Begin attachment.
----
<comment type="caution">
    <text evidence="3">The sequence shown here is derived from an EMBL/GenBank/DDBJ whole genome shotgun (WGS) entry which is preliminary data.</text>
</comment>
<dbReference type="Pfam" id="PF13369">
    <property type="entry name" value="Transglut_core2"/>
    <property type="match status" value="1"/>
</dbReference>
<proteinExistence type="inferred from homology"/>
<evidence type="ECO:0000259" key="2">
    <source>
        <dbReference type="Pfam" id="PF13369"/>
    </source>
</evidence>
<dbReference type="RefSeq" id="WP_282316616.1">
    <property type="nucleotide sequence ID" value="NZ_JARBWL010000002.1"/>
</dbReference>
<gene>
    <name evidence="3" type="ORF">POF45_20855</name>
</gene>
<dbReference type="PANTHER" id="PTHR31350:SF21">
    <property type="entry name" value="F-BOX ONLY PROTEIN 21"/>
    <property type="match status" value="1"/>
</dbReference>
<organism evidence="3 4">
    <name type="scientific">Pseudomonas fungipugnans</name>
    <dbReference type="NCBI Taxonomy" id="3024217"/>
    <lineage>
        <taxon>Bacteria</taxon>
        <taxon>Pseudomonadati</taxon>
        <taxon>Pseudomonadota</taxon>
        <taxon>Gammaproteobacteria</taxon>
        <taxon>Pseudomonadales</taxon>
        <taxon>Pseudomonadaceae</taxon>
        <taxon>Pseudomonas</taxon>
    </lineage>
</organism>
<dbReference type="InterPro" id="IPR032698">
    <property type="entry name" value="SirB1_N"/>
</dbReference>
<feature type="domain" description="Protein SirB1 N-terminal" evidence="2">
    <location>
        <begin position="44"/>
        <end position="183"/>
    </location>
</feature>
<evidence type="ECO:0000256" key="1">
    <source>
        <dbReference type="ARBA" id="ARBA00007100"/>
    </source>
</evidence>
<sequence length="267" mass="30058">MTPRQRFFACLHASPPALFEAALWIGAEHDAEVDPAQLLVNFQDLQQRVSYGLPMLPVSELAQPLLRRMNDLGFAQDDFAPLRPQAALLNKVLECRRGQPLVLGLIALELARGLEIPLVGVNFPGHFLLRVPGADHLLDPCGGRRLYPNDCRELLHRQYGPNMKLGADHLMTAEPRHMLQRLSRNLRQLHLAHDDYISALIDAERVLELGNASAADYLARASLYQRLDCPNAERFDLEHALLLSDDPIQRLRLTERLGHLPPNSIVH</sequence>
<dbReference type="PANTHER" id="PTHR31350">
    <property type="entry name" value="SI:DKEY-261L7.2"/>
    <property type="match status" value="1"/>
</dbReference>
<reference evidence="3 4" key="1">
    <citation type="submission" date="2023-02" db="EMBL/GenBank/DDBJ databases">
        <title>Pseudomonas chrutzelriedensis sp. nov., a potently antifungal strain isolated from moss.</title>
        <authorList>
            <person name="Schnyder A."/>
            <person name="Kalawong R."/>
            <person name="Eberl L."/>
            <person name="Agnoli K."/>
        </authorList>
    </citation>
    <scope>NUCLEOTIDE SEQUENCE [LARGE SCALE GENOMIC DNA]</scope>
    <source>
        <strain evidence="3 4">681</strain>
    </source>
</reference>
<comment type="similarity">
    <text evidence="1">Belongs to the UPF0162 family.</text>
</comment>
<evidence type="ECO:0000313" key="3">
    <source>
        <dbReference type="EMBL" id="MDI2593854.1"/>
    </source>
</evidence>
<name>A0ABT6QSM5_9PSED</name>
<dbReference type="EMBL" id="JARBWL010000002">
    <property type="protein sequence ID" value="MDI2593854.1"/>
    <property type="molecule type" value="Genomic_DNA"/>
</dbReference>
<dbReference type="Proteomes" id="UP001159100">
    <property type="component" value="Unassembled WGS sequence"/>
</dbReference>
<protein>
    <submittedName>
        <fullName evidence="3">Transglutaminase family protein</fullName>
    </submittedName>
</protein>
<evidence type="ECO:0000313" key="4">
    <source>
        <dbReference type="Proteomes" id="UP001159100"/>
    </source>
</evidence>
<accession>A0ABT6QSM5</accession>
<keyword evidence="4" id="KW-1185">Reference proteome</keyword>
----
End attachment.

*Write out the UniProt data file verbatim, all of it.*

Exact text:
<comment type="caution">
    <text evidence="3">The sequence shown here is derived from an EMBL/GenBank/DDBJ whole genome shotgun (WGS) entry which is preliminary data.</text>
</comment>
<dbReference type="Pfam" id="PF13369">
    <property type="entry name" value="Transglut_core2"/>
    <property type="match status" value="1"/>
</dbReference>
<proteinExistence type="inferred from homology"/>
<evidence type="ECO:0000259" key="2">
    <source>
        <dbReference type="Pfam" id="PF13369"/>
    </source>
</evidence>
<dbReference type="RefSeq" id="WP_282316616.1">
    <property type="nucleotide sequence ID" value="NZ_JARBWL010000002.1"/>
</dbReference>
<gene>
    <name evidence="3" type="ORF">POF45_20855</name>
</gene>
<dbReference type="PANTHER" id="PTHR31350:SF21">
    <property type="entry name" value="F-BOX ONLY PROTEIN 21"/>
    <property type="match status" value="1"/>
</dbReference>
<organism evidence="3 4">
    <name type="scientific">Pseudomonas fungipugnans</name>
    <dbReference type="NCBI Taxonomy" id="3024217"/>
    <lineage>
        <taxon>Bacteria</taxon>
        <taxon>Pseudomonadati</taxon>
        <taxon>Pseudomonadota</taxon>
        <taxon>Gammaproteobacteria</taxon>
        <taxon>Pseudomonadales</taxon>
        <taxon>Pseudomonadaceae</taxon>
        <taxon>Pseudomonas</taxon>
    </lineage>
</organism>
<dbReference type="InterPro" id="IPR032698">
    <property type="entry name" value="SirB1_N"/>
</dbReference>
<feature type="domain" description="Protein SirB1 N-terminal" evidence="2">
    <location>
        <begin position="44"/>
        <end position="183"/>
    </location>
</feature>
<evidence type="ECO:0000256" key="1">
    <source>
        <dbReference type="ARBA" id="ARBA00007100"/>
    </source>
</evidence>
<sequence length="267" mass="30058">MTPRQRFFACLHASPPALFEAALWIGAEHDAEVDPAQLLVNFQDLQQRVSYGLPMLPVSELAQPLLRRMNDLGFAQDDFAPLRPQAALLNKVLECRRGQPLVLGLIALELARGLEIPLVGVNFPGHFLLRVPGADHLLDPCGGRRLYPNDCRELLHRQYGPNMKLGADHLMTAEPRHMLQRLSRNLRQLHLAHDDYISALIDAERVLELGNASAADYLARASLYQRLDCPNAERFDLEHALLLSDDPIQRLRLTERLGHLPPNSIVH</sequence>
<dbReference type="PANTHER" id="PTHR31350">
    <property type="entry name" value="SI:DKEY-261L7.2"/>
    <property type="match status" value="1"/>
</dbReference>
<reference evidence="3 4" key="1">
    <citation type="submission" date="2023-02" db="EMBL/GenBank/DDBJ databases">
        <title>Pseudomonas chrutzelriedensis sp. nov., a potently antifungal strain isolated from moss.</title>
        <authorList>
            <person name="Schnyder A."/>
            <person name="Kalawong R."/>
            <person name="Eberl L."/>
            <person name="Agnoli K."/>
        </authorList>
    </citation>
    <scope>NUCLEOTIDE SEQUENCE [LARGE SCALE GENOMIC DNA]</scope>
    <source>
        <strain evidence="3 4">681</strain>
    </source>
</reference>
<comment type="similarity">
    <text evidence="1">Belongs to the UPF0162 family.</text>
</comment>
<evidence type="ECO:0000313" key="3">
    <source>
        <dbReference type="EMBL" id="MDI2593854.1"/>
    </source>
</evidence>
<name>A0ABT6QSM5_9PSED</name>
<dbReference type="EMBL" id="JARBWL010000002">
    <property type="protein sequence ID" value="MDI2593854.1"/>
    <property type="molecule type" value="Genomic_DNA"/>
</dbReference>
<dbReference type="Proteomes" id="UP001159100">
    <property type="component" value="Unassembled WGS sequence"/>
</dbReference>
<protein>
    <submittedName>
        <fullName evidence="3">Transglutaminase family protein</fullName>
    </submittedName>
</protein>
<evidence type="ECO:0000313" key="4">
    <source>
        <dbReference type="Proteomes" id="UP001159100"/>
    </source>
</evidence>
<accession>A0ABT6QSM5</accession>
<keyword evidence="4" id="KW-1185">Reference proteome</keyword>